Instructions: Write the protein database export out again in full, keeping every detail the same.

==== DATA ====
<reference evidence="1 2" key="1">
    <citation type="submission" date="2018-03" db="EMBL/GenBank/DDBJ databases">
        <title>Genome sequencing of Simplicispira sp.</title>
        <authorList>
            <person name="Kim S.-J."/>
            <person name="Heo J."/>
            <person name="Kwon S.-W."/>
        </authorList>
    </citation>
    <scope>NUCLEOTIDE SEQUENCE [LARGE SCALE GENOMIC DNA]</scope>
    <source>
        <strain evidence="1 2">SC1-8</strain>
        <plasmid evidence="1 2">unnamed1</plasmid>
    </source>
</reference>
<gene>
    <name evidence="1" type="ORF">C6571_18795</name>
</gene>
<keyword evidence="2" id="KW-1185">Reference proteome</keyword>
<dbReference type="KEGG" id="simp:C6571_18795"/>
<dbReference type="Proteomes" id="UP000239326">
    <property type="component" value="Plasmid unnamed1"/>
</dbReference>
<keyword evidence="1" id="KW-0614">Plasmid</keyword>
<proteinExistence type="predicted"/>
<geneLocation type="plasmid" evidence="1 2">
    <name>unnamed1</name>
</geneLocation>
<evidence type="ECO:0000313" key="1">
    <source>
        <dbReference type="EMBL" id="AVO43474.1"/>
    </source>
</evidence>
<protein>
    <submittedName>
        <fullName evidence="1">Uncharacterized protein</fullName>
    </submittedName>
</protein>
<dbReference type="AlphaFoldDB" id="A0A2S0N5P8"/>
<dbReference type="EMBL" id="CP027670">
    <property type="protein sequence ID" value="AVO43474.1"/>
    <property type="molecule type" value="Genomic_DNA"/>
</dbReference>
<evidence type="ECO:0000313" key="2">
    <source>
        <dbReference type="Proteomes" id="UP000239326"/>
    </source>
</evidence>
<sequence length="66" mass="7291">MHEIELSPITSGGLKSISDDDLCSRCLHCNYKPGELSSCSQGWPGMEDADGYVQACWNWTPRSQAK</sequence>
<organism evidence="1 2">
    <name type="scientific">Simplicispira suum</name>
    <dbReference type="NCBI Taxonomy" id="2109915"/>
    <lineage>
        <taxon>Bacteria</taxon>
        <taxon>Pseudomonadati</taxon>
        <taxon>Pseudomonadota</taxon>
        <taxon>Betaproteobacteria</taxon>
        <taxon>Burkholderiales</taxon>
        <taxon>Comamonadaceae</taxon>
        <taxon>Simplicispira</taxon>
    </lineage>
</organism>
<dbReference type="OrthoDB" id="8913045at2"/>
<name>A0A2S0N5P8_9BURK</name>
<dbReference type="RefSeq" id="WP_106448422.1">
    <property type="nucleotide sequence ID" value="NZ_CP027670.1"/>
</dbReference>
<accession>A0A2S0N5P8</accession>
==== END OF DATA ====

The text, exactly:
<reference evidence="1 2" key="1">
    <citation type="submission" date="2018-03" db="EMBL/GenBank/DDBJ databases">
        <title>Genome sequencing of Simplicispira sp.</title>
        <authorList>
            <person name="Kim S.-J."/>
            <person name="Heo J."/>
            <person name="Kwon S.-W."/>
        </authorList>
    </citation>
    <scope>NUCLEOTIDE SEQUENCE [LARGE SCALE GENOMIC DNA]</scope>
    <source>
        <strain evidence="1 2">SC1-8</strain>
        <plasmid evidence="1 2">unnamed1</plasmid>
    </source>
</reference>
<gene>
    <name evidence="1" type="ORF">C6571_18795</name>
</gene>
<keyword evidence="2" id="KW-1185">Reference proteome</keyword>
<dbReference type="KEGG" id="simp:C6571_18795"/>
<dbReference type="Proteomes" id="UP000239326">
    <property type="component" value="Plasmid unnamed1"/>
</dbReference>
<keyword evidence="1" id="KW-0614">Plasmid</keyword>
<proteinExistence type="predicted"/>
<geneLocation type="plasmid" evidence="1 2">
    <name>unnamed1</name>
</geneLocation>
<evidence type="ECO:0000313" key="1">
    <source>
        <dbReference type="EMBL" id="AVO43474.1"/>
    </source>
</evidence>
<protein>
    <submittedName>
        <fullName evidence="1">Uncharacterized protein</fullName>
    </submittedName>
</protein>
<dbReference type="AlphaFoldDB" id="A0A2S0N5P8"/>
<dbReference type="EMBL" id="CP027670">
    <property type="protein sequence ID" value="AVO43474.1"/>
    <property type="molecule type" value="Genomic_DNA"/>
</dbReference>
<evidence type="ECO:0000313" key="2">
    <source>
        <dbReference type="Proteomes" id="UP000239326"/>
    </source>
</evidence>
<sequence length="66" mass="7291">MHEIELSPITSGGLKSISDDDLCSRCLHCNYKPGELSSCSQGWPGMEDADGYVQACWNWTPRSQAK</sequence>
<organism evidence="1 2">
    <name type="scientific">Simplicispira suum</name>
    <dbReference type="NCBI Taxonomy" id="2109915"/>
    <lineage>
        <taxon>Bacteria</taxon>
        <taxon>Pseudomonadati</taxon>
        <taxon>Pseudomonadota</taxon>
        <taxon>Betaproteobacteria</taxon>
        <taxon>Burkholderiales</taxon>
        <taxon>Comamonadaceae</taxon>
        <taxon>Simplicispira</taxon>
    </lineage>
</organism>
<dbReference type="OrthoDB" id="8913045at2"/>
<name>A0A2S0N5P8_9BURK</name>
<dbReference type="RefSeq" id="WP_106448422.1">
    <property type="nucleotide sequence ID" value="NZ_CP027670.1"/>
</dbReference>
<accession>A0A2S0N5P8</accession>